While the previous books managed to capture childrens' attention by mostly word of mouth, the publishers, Bloomsbury in the UK and Scholastic in the United States, decided to leave nothing to chance with the fourth book. Aware of the anticipation building among Rowlings' young fans for her latest instalment, the publishers decided to keep the book and its title under wraps until the moment it went on sale 12.01am on July 8 to be precise to heighten demand. Rowling also dropped her famous reclusiveness to board a red steam engine renamed Hogwarts Express for a national tour and a succession of interviews to promote the book.

The hype worked: a record-breaking 372,775 copies of Goblet flew off the shelves (and internet sites) in Britain on the first day of publication alone, a mass-purchasing phenomenon more akin to first-day releases of Beaujolais wine or Star Wars movies. Even before hitting the shelves, about 400,000 copies of the 640-page hardcover edition had been pre-sold worldwide by the US internet retailer (Amazon, which teamed up with Federal Express to deliver the books under heavy security on launch day, described it as the biggest e-commerce distribution event in history.)

Such was the confidence in Goblet that the publishers have given it an unprecedented initial print run of 1.5 million books in the UK and Australia and 3.8 million in the United States or about twice the number for a John Grisham novel.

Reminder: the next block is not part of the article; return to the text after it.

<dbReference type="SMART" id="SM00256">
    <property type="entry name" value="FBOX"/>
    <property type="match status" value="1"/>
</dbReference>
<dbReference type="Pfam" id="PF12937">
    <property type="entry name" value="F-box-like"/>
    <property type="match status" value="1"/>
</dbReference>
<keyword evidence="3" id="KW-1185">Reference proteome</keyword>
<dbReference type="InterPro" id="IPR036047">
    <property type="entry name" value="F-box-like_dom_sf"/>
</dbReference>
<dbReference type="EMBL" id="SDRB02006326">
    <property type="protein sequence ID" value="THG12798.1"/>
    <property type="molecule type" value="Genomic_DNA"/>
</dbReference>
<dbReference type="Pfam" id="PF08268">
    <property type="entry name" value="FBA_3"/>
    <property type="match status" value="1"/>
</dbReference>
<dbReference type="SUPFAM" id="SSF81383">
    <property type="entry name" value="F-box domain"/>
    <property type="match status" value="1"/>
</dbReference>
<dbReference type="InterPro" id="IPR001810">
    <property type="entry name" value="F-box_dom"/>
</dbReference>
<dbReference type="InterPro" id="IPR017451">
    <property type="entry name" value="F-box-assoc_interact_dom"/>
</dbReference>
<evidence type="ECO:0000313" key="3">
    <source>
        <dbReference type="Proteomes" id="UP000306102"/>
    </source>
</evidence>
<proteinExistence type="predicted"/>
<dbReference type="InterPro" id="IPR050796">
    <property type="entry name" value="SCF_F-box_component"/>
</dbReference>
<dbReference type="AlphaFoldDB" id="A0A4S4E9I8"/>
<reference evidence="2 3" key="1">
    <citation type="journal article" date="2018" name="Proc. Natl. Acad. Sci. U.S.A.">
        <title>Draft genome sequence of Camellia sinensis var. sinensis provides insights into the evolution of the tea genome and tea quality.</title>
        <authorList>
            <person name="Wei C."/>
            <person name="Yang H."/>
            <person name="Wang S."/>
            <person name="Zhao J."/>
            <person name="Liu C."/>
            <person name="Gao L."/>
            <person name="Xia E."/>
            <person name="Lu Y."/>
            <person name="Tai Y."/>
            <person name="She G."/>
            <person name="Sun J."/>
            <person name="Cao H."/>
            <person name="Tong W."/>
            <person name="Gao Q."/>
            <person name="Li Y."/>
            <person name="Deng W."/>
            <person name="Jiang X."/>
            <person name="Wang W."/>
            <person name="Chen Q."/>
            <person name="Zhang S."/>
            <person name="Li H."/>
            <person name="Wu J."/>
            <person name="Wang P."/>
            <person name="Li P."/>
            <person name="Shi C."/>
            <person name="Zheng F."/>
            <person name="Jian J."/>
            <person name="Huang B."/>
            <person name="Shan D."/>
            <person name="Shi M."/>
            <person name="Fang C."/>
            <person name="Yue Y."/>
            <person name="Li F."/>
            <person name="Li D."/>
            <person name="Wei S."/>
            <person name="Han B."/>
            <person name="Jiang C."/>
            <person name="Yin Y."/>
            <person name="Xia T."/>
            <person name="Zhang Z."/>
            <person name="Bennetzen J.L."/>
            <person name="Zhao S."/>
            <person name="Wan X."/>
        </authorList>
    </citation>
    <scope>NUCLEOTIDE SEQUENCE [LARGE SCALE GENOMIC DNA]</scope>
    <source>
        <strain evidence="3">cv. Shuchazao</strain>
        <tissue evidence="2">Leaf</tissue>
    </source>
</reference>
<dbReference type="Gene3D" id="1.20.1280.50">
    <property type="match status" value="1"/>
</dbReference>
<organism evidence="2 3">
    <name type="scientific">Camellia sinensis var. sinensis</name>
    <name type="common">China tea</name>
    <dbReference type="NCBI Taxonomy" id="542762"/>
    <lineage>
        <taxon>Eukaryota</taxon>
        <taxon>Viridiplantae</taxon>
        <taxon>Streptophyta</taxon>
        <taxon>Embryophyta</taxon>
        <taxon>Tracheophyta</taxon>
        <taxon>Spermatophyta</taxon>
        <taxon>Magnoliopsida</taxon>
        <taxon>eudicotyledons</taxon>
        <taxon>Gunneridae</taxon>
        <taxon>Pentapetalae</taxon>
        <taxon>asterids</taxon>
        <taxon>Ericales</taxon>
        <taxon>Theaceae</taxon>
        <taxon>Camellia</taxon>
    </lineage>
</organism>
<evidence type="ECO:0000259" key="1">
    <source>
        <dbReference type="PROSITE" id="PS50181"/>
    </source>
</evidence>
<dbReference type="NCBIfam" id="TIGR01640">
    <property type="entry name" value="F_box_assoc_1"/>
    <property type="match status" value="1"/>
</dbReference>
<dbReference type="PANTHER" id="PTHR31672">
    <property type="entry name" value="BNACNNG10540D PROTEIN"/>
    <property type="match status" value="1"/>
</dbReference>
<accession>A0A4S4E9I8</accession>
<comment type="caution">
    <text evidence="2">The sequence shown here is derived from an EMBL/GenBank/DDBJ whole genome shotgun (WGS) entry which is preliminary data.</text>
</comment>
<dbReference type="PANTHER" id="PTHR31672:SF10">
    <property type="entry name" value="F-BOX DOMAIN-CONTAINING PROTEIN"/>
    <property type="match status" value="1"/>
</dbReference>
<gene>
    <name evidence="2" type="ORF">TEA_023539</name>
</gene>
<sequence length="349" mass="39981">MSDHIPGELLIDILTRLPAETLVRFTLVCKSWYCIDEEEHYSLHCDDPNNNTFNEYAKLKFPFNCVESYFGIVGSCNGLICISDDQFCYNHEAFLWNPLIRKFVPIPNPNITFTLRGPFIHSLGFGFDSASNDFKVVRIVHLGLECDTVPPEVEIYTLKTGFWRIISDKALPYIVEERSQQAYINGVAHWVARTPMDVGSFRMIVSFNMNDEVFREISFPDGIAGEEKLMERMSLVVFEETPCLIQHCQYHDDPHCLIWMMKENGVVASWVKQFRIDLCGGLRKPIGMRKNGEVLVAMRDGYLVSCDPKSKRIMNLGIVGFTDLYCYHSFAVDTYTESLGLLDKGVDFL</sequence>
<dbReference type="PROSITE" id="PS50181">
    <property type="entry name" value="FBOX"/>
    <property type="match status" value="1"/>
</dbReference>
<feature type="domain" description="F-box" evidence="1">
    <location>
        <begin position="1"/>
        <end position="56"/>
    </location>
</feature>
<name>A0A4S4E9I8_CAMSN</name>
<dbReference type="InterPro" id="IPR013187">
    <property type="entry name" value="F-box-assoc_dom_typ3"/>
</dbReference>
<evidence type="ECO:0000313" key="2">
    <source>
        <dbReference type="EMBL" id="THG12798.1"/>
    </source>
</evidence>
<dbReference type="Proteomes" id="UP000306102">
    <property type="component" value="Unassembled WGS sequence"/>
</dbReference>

"There has been no publication like it since crowds waited impatiently for the stagecoach and steamer to deliver the latest instalment of The Pickwick Papers,'' the London Times editorialised last week. "Like Teletubbies, Gameboys, films by George Lucas, and the new racing mini-scooters of stainless steel, Harry Potter has become a cult and a craze for children.''

It would be easy for a relatively new author to lose control of such a juggernaut, but Christopher Little claims to retain an iron grip over the business process on behalf of his client no doubt motivated by the 15-20 per cent cut he gets of all Rowling's earnings.

Although her initial advance from Bloomsbury for her first book, Harry Potter and the Philosopher's Stone, was said to have been less than GBP10,000 (Scholastic in the US, however, upped the ante by paying a $US100,000 advance for the same book in 1998), Rowlings now commands a 15-20 per cent royalty fee, more than double the industry standard.

Little says that as part of the film deal with Warner Bros, Rowling will also get a cut of the box office. The author, who admits to being very posessive about the characters she has created, will also have a "large amount of say'' in the films and the merchandise.

"[Rowling] has more control than I think possibly most other people have ever had,'' says Little. "The first movie [due to be released next May] is being made with British actors, it's been loyal to the book and it is being shot in the UK which was her request. It's been wonderful team work and everybody is very happy with the way everything is going.''

Well, perhaps not everybody. One of the reasons American director Steven Spielberg is said to have pulled out of the film project in February was a wrangle with the author over casting. Spielberg had wanted an American boy to play the lead role. But Spielberg's withdrawal has not stopped Warner Bros revving up the marketing machine around the film. Earlier this year, it signed licensing deals with toy groups Mattel and Hasbro, which plan to develop a range of Harry Potter merchandise from dolls, electronic games and vehicles to Pokemon-style trading cards and sweets in time for Christmas.